Joining forces to stop cycle of violence in St. Louis

Institute for Public Health, bolstered by $1.6 million grant, to lead unique regional partnership

Stopping the cycle of violence in St. Louis is the mission of a new consortium of four hospitals and two academic institutions, believed to be the first collective effort of its kind. (Photo: Joe Angeles/Washington University)

The Institute for Public Health at Washington University in St. Louis will launch the regional St. Louis Area Hospital-Based Violence Intervention Program (STL-HVIP), which will aim to promote positive alternatives to violence, thanks to a $1.6 million grant from Missouri Foundation for Health (MFH).

The program, a collaboration between Washington University in St. Louis, Saint Louis University, Barnes-Jewish Hospital, SSM Health Saint Louis University Hospital, St. Louis Children’s Hospital and SSM Health Cardinal Glennon Children’s Hospital, will form the only such partnership of hospitals and academic institutions in the nation.

The University of Missouri – St. Louis will also be involved in program evaluation discussions.

“This kind of program is a wonderful example of the power and impact of research universities and hospitals, working together to face head-on one of America’s greatest public health challenges,” said Washington University Chancellor Mark S. Wrighton. “Interrupting the cycle of violence in our region is crucial, and I am pleased that Washington University’s Institute for Public Health has stepped forward to help lead such an effort.”

“The STL-HVIP, which has been in the works for more than two years, will have a truly regional mission,” said William Powderly, MD, the J. William Campbell Professor of Medicine and the Larry J. Shapiro Director of the Institute for Public Health at Washington University in St. Louis.

“The model for this program is not new, however; to our knowledge, no other city has implemented the model across two different health systems and four different hospitals, in collaboration with two universities,” he said.

Washington University began convening local leaders in 2014 to address the issue of gun violence as a public health crisis, leading to the formation of the university’s Gun Violence Initiative. The idea for the initiative was sparked by Risa Zwerling Wrighton, Chancellor Wrighton’s wife, following the shooting death of her 16-year-old mentee Chelsea Harris.

The new program will promote alternatives to violence in order to reduce retaliation, criminal involvement, re-injury and death among individuals injured by gunshot, stabbing or assault.

This work aligns with the St. Louis Area Violence Prevention Commission’s effort to foster coordination among many stakeholders working on evidence-based violence prevention strategies. The program represents contribution from hospitals to the regional discussion and the commission’s goals.

“While this model may reduce medical system costs, the real focus is on reducing the toll on the community from productivity losses, diminished quality of life and toxic stress, reducing death and suffering, and bolstering healthy environments for individuals and families affected by violence,” said Victoria Anwuri, associate director of the Institute for Public Health.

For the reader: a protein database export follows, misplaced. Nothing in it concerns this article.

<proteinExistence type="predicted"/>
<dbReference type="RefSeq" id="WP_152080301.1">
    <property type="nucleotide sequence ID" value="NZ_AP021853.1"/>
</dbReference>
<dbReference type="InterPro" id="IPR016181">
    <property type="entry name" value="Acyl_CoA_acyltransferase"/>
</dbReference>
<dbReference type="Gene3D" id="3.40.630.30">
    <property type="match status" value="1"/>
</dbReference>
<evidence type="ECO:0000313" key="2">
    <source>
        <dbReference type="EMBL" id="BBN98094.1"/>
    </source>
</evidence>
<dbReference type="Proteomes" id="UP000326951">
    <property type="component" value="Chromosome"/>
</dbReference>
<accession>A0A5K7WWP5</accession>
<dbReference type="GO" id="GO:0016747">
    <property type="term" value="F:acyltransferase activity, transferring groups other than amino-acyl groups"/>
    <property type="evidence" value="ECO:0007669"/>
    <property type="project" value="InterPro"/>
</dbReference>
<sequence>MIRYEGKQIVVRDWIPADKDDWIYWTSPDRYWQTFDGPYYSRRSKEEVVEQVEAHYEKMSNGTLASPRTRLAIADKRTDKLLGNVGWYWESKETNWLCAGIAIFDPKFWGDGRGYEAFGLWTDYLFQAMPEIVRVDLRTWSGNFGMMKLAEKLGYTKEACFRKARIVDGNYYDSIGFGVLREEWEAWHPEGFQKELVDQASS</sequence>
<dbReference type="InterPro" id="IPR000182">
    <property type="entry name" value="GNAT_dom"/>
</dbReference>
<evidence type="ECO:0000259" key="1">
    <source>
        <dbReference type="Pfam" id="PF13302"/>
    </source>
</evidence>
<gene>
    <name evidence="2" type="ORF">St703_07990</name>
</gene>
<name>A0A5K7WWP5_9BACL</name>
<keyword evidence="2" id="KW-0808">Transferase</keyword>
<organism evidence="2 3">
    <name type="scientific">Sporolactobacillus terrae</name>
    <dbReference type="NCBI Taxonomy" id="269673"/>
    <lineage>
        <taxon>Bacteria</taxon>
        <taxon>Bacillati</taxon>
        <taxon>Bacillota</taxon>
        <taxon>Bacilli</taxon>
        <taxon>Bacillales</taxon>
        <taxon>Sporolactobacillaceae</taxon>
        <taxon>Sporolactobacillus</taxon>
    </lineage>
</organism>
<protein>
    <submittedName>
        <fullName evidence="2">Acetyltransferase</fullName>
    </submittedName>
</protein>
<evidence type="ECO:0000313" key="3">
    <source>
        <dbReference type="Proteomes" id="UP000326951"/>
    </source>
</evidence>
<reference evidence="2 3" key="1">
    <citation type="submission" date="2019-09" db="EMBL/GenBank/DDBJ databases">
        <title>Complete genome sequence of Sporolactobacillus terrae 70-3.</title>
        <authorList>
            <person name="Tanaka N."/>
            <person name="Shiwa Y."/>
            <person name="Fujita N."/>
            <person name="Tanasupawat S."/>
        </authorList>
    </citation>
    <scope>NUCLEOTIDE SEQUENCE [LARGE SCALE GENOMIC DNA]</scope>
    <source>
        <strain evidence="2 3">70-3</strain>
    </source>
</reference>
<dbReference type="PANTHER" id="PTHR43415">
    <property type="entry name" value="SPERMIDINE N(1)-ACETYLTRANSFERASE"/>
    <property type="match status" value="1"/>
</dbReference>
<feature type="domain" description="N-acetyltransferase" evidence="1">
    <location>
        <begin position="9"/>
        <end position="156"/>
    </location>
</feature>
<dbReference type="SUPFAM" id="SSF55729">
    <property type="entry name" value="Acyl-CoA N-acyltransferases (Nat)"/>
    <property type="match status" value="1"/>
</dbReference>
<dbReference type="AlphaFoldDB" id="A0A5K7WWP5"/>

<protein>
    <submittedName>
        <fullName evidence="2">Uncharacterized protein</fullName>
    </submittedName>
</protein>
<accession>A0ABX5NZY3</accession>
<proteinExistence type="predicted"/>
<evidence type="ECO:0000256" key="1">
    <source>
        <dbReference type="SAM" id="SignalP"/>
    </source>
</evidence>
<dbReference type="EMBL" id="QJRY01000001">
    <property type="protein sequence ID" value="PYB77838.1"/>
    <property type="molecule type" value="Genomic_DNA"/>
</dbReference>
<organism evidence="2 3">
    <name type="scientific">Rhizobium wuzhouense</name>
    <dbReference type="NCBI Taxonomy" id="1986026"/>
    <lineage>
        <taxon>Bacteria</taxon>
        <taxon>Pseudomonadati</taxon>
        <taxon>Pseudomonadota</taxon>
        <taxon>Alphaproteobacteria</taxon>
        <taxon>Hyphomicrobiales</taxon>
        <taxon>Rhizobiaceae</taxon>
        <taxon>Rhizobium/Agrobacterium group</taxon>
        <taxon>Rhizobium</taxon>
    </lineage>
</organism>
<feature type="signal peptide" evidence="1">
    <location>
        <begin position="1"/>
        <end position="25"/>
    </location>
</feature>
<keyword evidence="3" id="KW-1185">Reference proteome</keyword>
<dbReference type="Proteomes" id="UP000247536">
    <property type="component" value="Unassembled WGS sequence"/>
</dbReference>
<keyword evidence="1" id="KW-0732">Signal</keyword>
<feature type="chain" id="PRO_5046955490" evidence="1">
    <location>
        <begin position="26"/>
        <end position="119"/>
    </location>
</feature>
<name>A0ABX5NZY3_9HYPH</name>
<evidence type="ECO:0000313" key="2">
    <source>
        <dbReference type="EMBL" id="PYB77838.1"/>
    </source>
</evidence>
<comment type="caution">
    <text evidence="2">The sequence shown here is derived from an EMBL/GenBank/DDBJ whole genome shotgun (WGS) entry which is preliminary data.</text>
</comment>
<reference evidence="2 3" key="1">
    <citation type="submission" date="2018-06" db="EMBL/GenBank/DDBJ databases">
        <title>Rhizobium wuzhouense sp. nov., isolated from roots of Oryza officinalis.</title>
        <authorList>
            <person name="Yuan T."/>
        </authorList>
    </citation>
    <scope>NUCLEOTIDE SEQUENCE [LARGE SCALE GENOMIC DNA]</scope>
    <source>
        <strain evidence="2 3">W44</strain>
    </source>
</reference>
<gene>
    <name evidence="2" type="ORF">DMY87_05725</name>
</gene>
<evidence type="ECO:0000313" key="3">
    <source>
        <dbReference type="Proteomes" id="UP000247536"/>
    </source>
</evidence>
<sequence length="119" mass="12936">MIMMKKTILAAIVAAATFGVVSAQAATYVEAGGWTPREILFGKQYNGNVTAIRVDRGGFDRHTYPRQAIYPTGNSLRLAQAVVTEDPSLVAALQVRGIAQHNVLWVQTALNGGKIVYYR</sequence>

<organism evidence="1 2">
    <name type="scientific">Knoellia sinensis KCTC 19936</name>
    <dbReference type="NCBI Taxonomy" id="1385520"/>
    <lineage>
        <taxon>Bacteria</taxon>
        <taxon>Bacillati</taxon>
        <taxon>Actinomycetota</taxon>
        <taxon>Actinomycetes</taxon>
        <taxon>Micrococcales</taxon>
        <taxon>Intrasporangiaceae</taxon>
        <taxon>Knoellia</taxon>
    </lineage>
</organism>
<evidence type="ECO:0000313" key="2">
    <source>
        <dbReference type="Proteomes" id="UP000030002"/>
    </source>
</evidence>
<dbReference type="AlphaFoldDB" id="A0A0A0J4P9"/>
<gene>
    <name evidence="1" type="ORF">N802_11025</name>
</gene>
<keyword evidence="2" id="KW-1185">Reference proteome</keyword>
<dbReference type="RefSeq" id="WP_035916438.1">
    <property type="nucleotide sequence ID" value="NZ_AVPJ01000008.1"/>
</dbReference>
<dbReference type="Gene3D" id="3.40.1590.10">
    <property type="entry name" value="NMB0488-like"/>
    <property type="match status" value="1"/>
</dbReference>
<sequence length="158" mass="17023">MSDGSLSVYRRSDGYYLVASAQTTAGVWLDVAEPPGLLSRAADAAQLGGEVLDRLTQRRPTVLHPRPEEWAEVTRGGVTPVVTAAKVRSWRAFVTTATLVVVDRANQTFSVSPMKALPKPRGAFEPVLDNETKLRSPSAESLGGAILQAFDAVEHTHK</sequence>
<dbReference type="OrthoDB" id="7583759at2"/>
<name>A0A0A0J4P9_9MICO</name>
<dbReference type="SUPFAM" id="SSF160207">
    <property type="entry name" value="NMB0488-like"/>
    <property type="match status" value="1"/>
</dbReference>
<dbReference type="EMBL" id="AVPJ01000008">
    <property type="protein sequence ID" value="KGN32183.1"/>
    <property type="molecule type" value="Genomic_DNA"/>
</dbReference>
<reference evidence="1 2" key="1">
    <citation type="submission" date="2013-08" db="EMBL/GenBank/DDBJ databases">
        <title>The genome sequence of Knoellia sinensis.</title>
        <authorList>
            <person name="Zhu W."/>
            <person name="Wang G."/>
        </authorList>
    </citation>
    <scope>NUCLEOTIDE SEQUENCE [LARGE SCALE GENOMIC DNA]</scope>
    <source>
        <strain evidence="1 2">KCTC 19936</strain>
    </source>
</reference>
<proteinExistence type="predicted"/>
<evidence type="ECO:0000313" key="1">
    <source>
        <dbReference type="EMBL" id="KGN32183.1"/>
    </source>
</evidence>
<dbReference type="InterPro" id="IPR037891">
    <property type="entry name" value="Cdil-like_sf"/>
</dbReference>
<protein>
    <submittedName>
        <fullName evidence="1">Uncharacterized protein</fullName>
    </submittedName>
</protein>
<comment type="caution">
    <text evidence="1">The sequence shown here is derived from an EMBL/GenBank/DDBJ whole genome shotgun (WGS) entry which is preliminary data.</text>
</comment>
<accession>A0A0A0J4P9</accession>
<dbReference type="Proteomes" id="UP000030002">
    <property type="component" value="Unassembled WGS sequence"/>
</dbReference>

Hospitals are well positioned to interrupt the cycle of violence by intervening at a uniquely teachable moment when individuals have survived a violent injury, she said.

“The program will serve victims of violence from the four Level 1 trauma and emergency centers in the St. Louis region that provide the majority of violent injury related care,” Anwuri said.

“Participants will be matched with clinical case managers who will deliver evidence-based interventions such as trauma-informed care, motivational interviewing and brief therapy,” she said. “Training, resource sharing and communication will be coordinated across all four sites by the Institute for Public Health. A repository of shared regional data will enable evaluation of the program’s primary objective — the reduction of recidivism for interpersonal violent injury — at the regional level.”

“St. Louis Children’s is pleased to expand its pilot program with youth victims of violence through this funding,” said Joan Magruder, president of St. Louis Children’s Hospital, which has been running a scaled-down version of the intervention. “We have seen how powerful intervention at a moment of crisis can be in changing the trajectory of lives. The MFH grant will enable us to test this intervention on a much larger scale, including both youth and adults — which we expect will have great impact on the community.”

“This program is truly unique and an outstanding opportunity for St. Louis’ academic medical centers to collaborate towards reducing violence in the region,” said Kate Becker, president of SSM Health Saint Louis University Hospital.

“Violence is a major factor that contributes to the many health disparities that affect the patients, families and communities we serve,” said Bob Cannon, president of Barnes-Jewish Hospital. “Through this unique partnership, we look forward to enhancing our efforts toward our goals of mitigating health disparities and achieving health equity.”

“We are proud to partner on a team effort to reduce the reoccurrence of violence for our community,” says Steven Burghart, president of SSM Health Cardinal Glennon Children’s Hospital. “Collaboration across providers is key to ensuring we can help as many children and families as possible.”

The program is scheduled to begin this summer.

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